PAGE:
Laughing with handcuffs

by Eric Ginsburg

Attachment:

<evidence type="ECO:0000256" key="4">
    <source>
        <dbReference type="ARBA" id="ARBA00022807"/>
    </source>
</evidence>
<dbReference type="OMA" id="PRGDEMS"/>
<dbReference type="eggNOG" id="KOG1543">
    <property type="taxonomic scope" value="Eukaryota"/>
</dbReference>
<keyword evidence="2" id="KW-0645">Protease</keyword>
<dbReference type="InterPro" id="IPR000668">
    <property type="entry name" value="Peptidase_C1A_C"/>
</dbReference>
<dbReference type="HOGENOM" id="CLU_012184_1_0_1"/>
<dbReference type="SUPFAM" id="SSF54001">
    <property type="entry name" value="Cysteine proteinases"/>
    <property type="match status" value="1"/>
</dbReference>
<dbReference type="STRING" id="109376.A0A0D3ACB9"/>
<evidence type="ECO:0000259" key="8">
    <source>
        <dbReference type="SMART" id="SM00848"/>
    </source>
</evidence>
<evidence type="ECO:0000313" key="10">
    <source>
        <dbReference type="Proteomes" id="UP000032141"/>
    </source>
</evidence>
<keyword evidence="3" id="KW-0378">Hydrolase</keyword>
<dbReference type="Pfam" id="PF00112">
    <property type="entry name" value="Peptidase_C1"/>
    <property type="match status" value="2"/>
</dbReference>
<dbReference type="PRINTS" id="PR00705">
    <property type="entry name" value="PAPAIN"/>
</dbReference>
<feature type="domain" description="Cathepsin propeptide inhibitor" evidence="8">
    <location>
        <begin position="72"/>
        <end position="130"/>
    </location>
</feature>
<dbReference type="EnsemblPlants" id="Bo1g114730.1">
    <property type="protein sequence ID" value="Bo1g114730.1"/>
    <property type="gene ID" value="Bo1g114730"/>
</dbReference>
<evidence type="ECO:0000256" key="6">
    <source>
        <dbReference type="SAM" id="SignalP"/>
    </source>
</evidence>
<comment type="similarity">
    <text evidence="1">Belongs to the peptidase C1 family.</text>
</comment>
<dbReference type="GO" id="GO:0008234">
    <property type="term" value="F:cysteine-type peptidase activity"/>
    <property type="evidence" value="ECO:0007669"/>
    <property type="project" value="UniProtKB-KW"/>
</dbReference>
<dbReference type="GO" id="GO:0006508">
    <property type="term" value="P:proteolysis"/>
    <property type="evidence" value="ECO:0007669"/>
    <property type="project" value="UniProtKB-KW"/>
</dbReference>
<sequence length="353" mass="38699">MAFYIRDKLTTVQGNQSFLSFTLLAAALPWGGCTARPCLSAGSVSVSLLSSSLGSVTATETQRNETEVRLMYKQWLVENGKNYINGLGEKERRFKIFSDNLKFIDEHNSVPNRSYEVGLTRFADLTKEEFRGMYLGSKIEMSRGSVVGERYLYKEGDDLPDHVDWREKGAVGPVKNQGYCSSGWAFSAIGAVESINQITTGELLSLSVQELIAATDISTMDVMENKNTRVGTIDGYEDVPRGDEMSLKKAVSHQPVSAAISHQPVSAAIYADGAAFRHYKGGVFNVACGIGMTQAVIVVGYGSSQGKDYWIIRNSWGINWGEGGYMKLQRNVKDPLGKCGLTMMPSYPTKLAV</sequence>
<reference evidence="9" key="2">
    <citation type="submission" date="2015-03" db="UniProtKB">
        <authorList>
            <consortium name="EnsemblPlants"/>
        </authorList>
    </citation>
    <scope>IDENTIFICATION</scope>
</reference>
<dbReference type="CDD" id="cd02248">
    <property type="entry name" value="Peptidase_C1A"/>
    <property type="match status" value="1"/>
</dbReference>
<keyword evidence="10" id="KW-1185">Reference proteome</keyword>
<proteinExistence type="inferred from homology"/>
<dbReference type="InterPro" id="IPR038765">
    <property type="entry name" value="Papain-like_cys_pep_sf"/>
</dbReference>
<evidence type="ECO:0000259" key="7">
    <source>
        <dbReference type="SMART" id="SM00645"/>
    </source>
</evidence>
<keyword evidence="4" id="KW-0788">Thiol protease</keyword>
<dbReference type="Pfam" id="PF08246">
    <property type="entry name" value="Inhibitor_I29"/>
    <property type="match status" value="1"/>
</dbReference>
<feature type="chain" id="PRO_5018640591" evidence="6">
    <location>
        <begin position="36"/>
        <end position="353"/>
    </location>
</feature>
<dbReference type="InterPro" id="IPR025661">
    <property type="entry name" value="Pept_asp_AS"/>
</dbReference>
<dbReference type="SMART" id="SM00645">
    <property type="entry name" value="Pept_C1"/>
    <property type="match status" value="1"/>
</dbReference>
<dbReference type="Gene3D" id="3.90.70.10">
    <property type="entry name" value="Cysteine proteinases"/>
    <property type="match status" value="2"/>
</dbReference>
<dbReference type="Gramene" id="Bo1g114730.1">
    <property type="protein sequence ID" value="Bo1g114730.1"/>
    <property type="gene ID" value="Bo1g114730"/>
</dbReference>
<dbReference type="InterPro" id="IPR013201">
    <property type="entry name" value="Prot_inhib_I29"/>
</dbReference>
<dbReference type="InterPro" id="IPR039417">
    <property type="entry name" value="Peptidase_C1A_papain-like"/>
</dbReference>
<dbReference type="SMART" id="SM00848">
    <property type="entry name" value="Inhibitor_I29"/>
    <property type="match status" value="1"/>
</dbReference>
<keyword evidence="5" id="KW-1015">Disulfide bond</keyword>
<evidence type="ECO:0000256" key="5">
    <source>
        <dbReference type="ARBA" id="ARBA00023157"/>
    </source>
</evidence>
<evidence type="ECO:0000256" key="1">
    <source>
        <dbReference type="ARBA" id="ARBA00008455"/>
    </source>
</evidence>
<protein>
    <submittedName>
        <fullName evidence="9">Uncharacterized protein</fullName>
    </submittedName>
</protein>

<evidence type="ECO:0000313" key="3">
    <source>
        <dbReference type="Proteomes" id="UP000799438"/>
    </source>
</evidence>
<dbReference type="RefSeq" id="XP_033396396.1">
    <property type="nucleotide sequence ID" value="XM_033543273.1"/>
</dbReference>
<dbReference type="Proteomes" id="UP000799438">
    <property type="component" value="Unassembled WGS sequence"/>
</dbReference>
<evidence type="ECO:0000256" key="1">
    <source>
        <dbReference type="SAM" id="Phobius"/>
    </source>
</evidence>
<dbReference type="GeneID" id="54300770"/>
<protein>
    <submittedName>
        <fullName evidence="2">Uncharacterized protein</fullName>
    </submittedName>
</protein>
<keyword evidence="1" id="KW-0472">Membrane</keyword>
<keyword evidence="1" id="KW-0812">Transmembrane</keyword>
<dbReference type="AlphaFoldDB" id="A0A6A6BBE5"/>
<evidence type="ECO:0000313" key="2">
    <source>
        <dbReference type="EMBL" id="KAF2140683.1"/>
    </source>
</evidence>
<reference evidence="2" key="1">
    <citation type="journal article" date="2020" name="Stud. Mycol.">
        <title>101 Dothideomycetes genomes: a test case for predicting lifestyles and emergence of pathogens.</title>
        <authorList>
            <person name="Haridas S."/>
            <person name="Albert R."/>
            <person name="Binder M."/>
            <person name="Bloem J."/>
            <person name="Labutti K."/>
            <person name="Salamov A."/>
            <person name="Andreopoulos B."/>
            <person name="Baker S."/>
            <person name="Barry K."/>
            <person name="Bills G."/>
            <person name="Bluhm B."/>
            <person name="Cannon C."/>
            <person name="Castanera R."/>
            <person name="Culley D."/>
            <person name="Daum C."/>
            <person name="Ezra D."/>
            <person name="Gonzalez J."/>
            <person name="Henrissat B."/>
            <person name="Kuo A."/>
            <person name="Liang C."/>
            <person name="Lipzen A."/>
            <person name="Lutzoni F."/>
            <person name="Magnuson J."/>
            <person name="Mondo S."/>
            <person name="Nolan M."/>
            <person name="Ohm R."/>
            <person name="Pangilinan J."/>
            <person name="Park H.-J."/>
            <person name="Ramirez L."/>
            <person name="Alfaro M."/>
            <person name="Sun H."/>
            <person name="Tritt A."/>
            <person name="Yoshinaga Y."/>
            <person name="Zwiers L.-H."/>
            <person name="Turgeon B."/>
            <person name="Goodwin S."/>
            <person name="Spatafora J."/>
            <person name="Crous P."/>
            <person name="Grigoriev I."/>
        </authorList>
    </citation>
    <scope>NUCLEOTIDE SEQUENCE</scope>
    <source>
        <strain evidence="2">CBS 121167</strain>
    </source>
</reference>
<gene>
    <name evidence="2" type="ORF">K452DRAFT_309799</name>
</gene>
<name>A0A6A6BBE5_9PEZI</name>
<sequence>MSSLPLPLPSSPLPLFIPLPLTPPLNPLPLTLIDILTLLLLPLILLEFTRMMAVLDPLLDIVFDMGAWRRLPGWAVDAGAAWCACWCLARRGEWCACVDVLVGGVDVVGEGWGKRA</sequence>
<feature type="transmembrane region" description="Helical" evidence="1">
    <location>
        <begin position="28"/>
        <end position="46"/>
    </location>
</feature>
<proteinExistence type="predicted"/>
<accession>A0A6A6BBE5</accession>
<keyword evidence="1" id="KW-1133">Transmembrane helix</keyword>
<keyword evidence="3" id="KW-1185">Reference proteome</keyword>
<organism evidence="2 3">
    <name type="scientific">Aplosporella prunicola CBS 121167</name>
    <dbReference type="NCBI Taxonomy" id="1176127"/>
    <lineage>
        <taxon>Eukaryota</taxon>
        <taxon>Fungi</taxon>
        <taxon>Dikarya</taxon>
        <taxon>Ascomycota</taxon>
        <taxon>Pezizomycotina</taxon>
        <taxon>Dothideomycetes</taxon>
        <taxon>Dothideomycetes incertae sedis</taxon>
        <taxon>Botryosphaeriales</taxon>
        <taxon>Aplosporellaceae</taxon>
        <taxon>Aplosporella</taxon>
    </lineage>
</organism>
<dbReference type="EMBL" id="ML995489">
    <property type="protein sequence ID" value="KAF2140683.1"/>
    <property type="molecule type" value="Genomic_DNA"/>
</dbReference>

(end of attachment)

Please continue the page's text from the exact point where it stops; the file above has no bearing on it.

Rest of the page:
I admit that I laugh at cheesy jokes and puns. When a friend rolled their eyes at the name of a fundraiser baseball game played by the police and fire departments, “Guns and Hoses,” I chuckled, and I still think it’s pretty ingenious. Recently the Greensboro Police Department held a fundraiser entitled “Run from the Cops.” I’m sure someone thought they were being clever, but it made my stomach churn. Are we really going to turn the misfortune of others into a joke, where people who don’t live with a fear of police can run alongside officers in a lighthearted fundraiser? Yet the police fundraiser has nothing on the so-called humor displayed by Sheriff Barnes towards people in jail. I was taken aback when he referred to the jail as his “bed and breakfast” during an interview with me, and shocked that he actually went ahead and printed napkins with the phrase for the new jail’s opening. The napkins had a stereotypical image of an inmate clad in a black-and-white-striped jumpsuit and looking mean as can be. The napkins aren’t as repulsive as the planned overnight at the new jail, which I detailed in my March cover story. As a fundraiser for the county and to test the guards and systems, benefactors can pay $100 a head to be processed through the jail and spend the night. The experience that is a nightmare for anyone that actually has to go through it has been turned into a commodity where rich residents can say they’ve experienced a slice of how the other half lives. When asked why anyone would want to spend a night in the jail, let alone pay $100 for it, Barnes said that it would make a heck of a dinner-party story. I can picture it now: after raising wine glasses for a toast, guests size up the food and decide whether to try the organic greens or the smoked salmon first. As the conversation lulls and people dig in, a man leans towards the person across the table and, loud enough for all to hear, says, “You know I went to jail last week?” Barnes even has cards to hand to the paying guests, with the same cartoon prisoner on it, that say “Get out of jail free (not really).” When the jail visitors come for a stay in his “B&B,” each will get a card, and if the experience of one sleepover is more than they can handle, they can present the card and be released. I don’t know whether to describe it as voyeurism or sheer madness, but the entire scenario is absurd. It reminds me of the incredibly depressing and uncomfortable tour I took through the dump in Guatemala City. We rolled through the sprawling heaps of trash, first watching people picking through the trash and then arriving at a row of shelters. From our air-conditioned, cushioned seats, we looked out — and literally down — at people who live in the dump. I can’t remember a time when I’ve felt more uncomfortable. It’s one thing to want to know how other people live and to learn about experiences other than your own, but some approaches reek of paternalism, racism and privilege. Spending a night in the jail with the option to leave if you can’t hack it is as close to the real experience of being imprisoned as my brief jaunt through the dump was to actually living there. The two experiences have nothing to do with each other, and if anything skew the visitors’ perspectives. I can imagine the same dinner party guest telling his audience that jail really wasn’t so bad and making other proclamations using his expert credentials from one night. Quips about the jail being a bed and breakfast or running from the police are only funny to people who have never experienced, and assume they never will experience, either in real life. Maybe there’s an attitude that people in jail or who run from the police are only getting what they deserve. People don’t always break the law for the best reasons — like stealing food for their children when the food stamp system glitches — but I would hope we are better than turning the plight of others into comic relief for ourselves. It isn’t cute or amusing, it’s just dehumanizing, and we diminish ourselves in the process.